Attached to the item would be a note telling the story behind the piece and what it meant to Mom or Dad.

I’ve been doing the same since I reached the age they were when they started gifting their treasures at Christmas time and birthdays.

A season of life: Graduations, weddings, divorce, retirement or a child moving away to college are all examples of the ending of a season in your life.

A celebration event that includes honoring the good of the past is how to say goodbye when transitioning from one phase of life to another.

How to move forward after a goodbye

Closure is complete when you move forward. Sometimes that’s difficult, and a good counselor is needed to help you sort out the future.

Here are some tips to help you make the transition:

  1. Remember your experiences with this person, place, or season of life.
  1. Take inventory of those memories and the knowledge you’ve gained through the living of them. What did you learn—both the easy and the hard lessons? In this way, nothing and no one is gone forever. You’re incorporating what you’ve learned into the treasure storehouse of your soul.
  1. Now share those treasure with others as the Holy Spirit opens opportunities to pass that wisdom on to others.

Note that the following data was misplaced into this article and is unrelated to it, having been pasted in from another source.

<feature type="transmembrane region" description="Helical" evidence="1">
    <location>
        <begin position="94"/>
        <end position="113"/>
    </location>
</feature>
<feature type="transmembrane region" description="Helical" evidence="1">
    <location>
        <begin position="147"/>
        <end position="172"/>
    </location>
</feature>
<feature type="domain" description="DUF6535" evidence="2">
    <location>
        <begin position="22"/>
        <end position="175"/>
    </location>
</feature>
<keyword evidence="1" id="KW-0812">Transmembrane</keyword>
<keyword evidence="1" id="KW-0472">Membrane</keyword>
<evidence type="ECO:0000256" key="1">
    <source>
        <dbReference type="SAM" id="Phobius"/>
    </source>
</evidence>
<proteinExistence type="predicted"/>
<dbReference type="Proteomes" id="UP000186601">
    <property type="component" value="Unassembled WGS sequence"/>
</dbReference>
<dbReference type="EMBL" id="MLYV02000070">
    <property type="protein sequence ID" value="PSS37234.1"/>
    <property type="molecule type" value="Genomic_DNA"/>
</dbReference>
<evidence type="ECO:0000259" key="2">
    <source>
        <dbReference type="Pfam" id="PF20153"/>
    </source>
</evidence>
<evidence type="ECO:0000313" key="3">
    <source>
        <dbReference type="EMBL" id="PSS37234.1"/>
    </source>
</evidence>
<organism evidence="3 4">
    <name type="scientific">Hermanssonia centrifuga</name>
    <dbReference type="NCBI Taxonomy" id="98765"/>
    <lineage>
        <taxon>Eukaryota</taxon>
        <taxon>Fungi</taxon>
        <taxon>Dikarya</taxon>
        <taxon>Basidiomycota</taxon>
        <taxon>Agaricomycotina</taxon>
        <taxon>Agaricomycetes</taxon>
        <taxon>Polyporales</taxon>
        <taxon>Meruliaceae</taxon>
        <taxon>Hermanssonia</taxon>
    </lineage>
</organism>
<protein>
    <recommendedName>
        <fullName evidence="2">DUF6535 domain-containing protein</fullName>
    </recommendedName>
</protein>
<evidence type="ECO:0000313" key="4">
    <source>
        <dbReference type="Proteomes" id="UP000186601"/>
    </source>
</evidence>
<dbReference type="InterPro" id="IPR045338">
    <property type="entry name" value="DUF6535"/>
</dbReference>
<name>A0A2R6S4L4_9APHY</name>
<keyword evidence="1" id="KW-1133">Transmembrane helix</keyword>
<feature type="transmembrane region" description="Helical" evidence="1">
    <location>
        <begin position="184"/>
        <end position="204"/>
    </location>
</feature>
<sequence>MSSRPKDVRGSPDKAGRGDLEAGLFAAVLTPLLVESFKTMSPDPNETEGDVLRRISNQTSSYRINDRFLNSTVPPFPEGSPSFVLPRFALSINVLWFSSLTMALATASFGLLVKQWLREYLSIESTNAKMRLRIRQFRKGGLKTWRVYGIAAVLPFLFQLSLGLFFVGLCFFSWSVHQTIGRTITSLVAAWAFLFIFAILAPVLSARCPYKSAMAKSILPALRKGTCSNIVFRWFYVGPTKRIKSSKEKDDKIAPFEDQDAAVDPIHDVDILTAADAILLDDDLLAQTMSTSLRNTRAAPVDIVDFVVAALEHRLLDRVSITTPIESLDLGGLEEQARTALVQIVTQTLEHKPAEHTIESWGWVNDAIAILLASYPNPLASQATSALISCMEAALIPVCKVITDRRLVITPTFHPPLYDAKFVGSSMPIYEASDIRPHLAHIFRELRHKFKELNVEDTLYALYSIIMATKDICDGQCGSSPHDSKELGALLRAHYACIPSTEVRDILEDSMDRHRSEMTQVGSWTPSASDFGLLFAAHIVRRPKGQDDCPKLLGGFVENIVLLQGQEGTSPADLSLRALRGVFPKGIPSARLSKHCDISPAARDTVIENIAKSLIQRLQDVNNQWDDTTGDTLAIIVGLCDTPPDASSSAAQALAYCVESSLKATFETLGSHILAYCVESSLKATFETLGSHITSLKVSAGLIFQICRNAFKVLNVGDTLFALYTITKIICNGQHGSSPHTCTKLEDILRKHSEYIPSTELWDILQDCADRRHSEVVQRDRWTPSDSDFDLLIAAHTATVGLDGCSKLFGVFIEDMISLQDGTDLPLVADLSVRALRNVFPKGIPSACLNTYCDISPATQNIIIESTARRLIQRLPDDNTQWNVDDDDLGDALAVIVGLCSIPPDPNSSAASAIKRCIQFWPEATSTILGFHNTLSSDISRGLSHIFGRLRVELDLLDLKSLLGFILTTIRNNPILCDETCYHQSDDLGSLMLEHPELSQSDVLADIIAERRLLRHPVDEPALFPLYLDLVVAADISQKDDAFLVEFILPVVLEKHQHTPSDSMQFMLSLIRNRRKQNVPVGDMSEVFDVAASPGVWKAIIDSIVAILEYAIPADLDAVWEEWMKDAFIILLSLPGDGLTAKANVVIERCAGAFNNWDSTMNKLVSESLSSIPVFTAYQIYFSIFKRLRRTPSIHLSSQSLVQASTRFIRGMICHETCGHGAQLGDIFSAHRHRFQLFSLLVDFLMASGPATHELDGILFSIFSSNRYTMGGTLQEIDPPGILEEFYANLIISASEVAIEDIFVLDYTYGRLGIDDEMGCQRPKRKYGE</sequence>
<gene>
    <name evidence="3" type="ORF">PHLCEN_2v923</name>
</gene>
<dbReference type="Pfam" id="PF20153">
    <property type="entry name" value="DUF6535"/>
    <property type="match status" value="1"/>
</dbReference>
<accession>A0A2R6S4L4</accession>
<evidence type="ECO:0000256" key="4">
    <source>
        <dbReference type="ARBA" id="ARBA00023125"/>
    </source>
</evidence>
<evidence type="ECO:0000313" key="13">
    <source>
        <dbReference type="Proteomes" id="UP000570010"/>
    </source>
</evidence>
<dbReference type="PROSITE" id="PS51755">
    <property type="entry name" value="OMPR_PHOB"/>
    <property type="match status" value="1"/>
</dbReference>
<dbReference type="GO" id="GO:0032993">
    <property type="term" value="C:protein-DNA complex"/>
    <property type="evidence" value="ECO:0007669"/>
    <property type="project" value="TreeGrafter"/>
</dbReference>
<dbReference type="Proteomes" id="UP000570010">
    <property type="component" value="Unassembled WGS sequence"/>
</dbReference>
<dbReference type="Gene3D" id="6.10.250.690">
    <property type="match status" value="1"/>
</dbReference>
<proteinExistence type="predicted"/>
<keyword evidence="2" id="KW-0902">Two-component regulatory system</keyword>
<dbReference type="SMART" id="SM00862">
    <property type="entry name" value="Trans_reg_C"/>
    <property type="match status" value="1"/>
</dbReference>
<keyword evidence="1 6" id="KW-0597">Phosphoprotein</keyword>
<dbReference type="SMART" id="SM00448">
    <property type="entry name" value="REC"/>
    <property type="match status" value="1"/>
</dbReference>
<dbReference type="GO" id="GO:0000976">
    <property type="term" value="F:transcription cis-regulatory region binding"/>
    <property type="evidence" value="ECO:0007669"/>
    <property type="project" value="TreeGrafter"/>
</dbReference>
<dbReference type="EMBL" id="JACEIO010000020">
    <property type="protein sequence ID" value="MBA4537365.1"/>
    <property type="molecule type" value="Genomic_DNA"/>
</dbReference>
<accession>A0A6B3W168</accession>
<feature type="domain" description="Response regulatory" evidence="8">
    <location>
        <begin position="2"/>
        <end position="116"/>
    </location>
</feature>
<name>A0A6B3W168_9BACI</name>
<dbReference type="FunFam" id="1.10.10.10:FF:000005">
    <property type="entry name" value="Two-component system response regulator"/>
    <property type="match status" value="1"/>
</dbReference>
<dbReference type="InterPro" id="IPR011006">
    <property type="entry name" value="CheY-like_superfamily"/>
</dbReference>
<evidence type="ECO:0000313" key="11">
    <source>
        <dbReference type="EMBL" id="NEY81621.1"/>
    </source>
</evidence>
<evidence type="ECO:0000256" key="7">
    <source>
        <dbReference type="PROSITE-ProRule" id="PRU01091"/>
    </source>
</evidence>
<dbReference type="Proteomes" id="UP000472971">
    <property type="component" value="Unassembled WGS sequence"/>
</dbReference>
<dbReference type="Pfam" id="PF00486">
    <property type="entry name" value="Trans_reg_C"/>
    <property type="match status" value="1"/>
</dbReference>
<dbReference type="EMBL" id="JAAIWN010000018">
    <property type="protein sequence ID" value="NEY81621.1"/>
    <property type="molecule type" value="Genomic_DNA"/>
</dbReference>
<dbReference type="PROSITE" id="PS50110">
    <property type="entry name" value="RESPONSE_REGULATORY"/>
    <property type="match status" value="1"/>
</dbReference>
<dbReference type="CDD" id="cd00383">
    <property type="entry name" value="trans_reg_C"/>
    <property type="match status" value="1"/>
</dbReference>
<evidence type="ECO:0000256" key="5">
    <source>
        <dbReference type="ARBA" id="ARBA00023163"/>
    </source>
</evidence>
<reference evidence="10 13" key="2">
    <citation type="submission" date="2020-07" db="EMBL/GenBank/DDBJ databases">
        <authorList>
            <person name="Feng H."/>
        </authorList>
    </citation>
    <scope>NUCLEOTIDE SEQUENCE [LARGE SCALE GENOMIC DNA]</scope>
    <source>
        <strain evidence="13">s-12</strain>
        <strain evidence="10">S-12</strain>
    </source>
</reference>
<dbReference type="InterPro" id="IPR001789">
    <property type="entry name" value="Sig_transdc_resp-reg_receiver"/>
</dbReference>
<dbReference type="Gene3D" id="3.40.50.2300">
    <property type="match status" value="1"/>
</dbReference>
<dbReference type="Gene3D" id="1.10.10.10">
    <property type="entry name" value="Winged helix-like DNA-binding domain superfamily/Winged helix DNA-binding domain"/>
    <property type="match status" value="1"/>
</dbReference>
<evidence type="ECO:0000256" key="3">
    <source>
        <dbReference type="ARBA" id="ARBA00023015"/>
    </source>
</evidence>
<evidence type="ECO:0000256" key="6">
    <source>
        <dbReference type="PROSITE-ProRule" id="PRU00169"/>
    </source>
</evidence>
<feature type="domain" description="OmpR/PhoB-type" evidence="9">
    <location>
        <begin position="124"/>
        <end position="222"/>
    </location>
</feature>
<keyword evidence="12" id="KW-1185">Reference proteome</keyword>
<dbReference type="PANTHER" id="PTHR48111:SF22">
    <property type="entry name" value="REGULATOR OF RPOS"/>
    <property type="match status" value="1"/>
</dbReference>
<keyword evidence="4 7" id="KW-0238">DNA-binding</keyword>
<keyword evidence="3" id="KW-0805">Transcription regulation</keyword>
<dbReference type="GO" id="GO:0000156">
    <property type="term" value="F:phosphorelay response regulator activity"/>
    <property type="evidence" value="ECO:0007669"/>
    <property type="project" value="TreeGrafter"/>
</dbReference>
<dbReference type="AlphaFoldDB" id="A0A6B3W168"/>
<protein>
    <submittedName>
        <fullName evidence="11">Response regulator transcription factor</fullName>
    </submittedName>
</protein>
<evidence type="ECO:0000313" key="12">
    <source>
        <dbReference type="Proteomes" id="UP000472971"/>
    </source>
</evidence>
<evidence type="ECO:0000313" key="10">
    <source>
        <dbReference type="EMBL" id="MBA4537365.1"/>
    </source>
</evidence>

You’ll be letting go and saying goodbye for the rest of your life. Learn to do it well.



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This Post Has 2 Comments

  1. Lamour Thompson

    Thank you for this article. We recently sold our home of almost 30 years and moved into an apartment to be closer to my husband’s new job. I left behind everything yet nothing. We had gone through a horrible time in the church where we had worshipped and ministered for the last 25 years. It seemed that I had been forsaken by even my best friend who was like a sister to me. So, here we are in a new place, new church, and no friends. It has been difficult for me to even begin attending services here. Firstly, I suffer from chronic migraines which have become daily in the last year. I believe I have ptsd from what I experienced in the other church. My husband agrees, as he is a military man who suffers himself. I continue reading God’s word, praying, and having devotions to remain close to Him. It is me and my little dog most days. Yes, it gets lonely. Please forgive this long rant. I haven’t made friends here, and I have very little contact with others except by phone or facebook. Up until now, I have been a people person. I taught for 36 years, yet here I am a recluse. Thank you for listening.

    1. Susan Gaddis

      I am so sorry you have such difficulties! Sometimes our memories of a favorite place hold a deep sadness as well as good memories. To be in a new location without friends makes it even worse. I’m praying that you find a deep peace where you are now along with new, faithful friends and healing from the past. And a good rant helps now and then, doesn’t it.